Day 10 - Focus On Inner Beauty

Day 11 - Don't Neglect Your Appearance

Day 12 - Learn to be A Good Steward

Day 13 - Learn to be Discerning

Day 14 - When Daddy Met Mommy (Part 1)

Day 15 - When Daddy Met Mommy (Part 2)

Day 16 - On Choosing A Husband

Day 17 - Children Are A Blessing

Day 18 - Learn to be Flexible

Day 19 - You Can Love Pink When Mommy Loves Purple

Day 20 - Tomorrow Isn't Promised

Day 21 - Learn to Suffer Well

Day 22 - Why God Allows Suffering

Day 23 - Learn to Cook

Day 24 - Learn to Forgive Others

Day 25 - Learn to Forgive Yourself

Day 26 - Develop A Love of Reading

Day 27 - Find A Mentor

Day 28 - Find A Church Home

Day 29 - Learn to be Adventurous

Day 30 - Learn to be Gracious

Day 31 - Conclusion

Finding Balance When There Isn't Any

Finding balance when there isn't any
Finding balance when there isn't any

I like to be organized. I like to be balanced. I like to be prepared. I like to be punctual. And for those of you who know me well, you're probably laughing right now, since you know that I'm NOT organized, balanced, prepared, or punctual.

The summer before we began homeschooling, I started stressing over how I was going to be a good wife, mom, housekeeper, and teacher. Much as I wished to be a good homemaker, I wasn't a competent housekeeper even before I took on the task of teaching the spark plugs. So how was I going to add their education to my already-full plate without dropping the ball in some other area?

And then something a friend asked really resonated with me: how do you find balance when there isn't any?

When there isn't one?

I had never before thought about the possibility that I was looking for a balance that simply didn't exist. I had assumed that, miraculously, I needed to find the missing key in order to do it all. But I think my friend was right. There simply isn't a key, or a balance, to be found. It's not there, or at least it doesn't exist as we see it in our minds.

After this mental breakthrough, I stopped stressing (as much). Each day, we try to get the bulk of our school work done, with a few household chores sprinkled throughout our day. And when the housework builds up to the point that it's inhibiting either our functionality or our health, we simply reverse our priorities. We try to get the bulk of our housework done while we listen to audio lessons (books on tape or podcasts, anyone?).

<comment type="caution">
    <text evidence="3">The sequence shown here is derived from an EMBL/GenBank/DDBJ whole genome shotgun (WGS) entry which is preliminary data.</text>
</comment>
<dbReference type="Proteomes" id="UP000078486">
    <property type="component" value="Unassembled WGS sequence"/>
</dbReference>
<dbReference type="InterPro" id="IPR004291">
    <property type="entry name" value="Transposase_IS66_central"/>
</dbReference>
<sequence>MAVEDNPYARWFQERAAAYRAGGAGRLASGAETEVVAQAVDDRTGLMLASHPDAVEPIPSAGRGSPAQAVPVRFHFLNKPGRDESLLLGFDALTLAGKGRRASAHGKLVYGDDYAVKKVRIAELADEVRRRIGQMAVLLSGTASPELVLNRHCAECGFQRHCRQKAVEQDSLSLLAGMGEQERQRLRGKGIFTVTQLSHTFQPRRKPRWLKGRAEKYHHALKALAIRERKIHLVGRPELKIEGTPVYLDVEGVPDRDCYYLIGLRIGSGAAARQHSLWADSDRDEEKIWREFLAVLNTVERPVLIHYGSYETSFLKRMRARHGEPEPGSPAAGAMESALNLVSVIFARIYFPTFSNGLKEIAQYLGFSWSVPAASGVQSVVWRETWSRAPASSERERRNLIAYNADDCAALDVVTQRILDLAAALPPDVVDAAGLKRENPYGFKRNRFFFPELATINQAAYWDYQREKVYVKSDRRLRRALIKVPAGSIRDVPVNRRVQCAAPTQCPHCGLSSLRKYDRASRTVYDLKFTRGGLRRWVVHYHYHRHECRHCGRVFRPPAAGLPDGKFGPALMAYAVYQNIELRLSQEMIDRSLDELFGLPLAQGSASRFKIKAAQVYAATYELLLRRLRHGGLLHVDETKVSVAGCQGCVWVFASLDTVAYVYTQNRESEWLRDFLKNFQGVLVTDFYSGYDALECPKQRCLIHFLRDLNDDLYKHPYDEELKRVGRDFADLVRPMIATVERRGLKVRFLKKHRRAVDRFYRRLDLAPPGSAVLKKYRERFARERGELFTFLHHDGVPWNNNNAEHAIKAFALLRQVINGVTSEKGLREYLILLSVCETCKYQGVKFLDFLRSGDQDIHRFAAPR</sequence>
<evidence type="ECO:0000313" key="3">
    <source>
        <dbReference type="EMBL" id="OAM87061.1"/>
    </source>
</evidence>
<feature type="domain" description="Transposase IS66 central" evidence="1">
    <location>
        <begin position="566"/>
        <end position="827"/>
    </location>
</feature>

Finding balance when there isn't any
Finding balance when there isn't any

Am I neglecting the kids' education by doing so?  Not at all.  Not only are we still accomplishing lots of learning on our cleaning days, but I also realized early on that homeschooling has very little to do with workbooks and a great deal to do with life. Teaching children about home management is just as necessary as learning to count.  Keeping our home tidy is a good witness to others, since it enables us to have people over at the drop of a hat.  It's doing what's Biblical (see Titus 2).  And it encourages better learning on other days, since we're not constantly hunting for lost school books and misplaced pencils.

Plus, we can also incorporate learning into scrubbing bathroom sinks. We can sing through our educational songs while working. We can count the toys as we toss them into the toy box. We can stop to read a book before sliding it back on the shelf.

And, if the house is clean, I'm a happier person, which translates into a better teacher the following day.  The spark plugs gladly put up with a day of chores rather than deal with a constantly-grumpy mom.  And the kids are also recognizing the benefits of a clean house.  "Mom, I actually like it when my room is clean.  I have room to play with my Legos now!"  Turbo told me triumphantly.

This system of changing focus as needed isn't a perfect solution, but it's what's working for us at the moment. As our needs change, so will our strategies. These days, I find that I'm learning at least as much as the kids are. To me, that's really exciting!

Life truly isn't balanced, and it was quite silly of me for trying to make it so. This is yet another area where I'm learning to roll with life's hiccups. Perhaps someday I'll actually discover my sea legs instead of falling apart every time a wave of life hits!

Your turn:  How about you?  How do you manage homeschooling and homemaking?  What methods do you find most effective?  I'd love to know!

Finding balance when there isn't any
Finding balance when there isn't any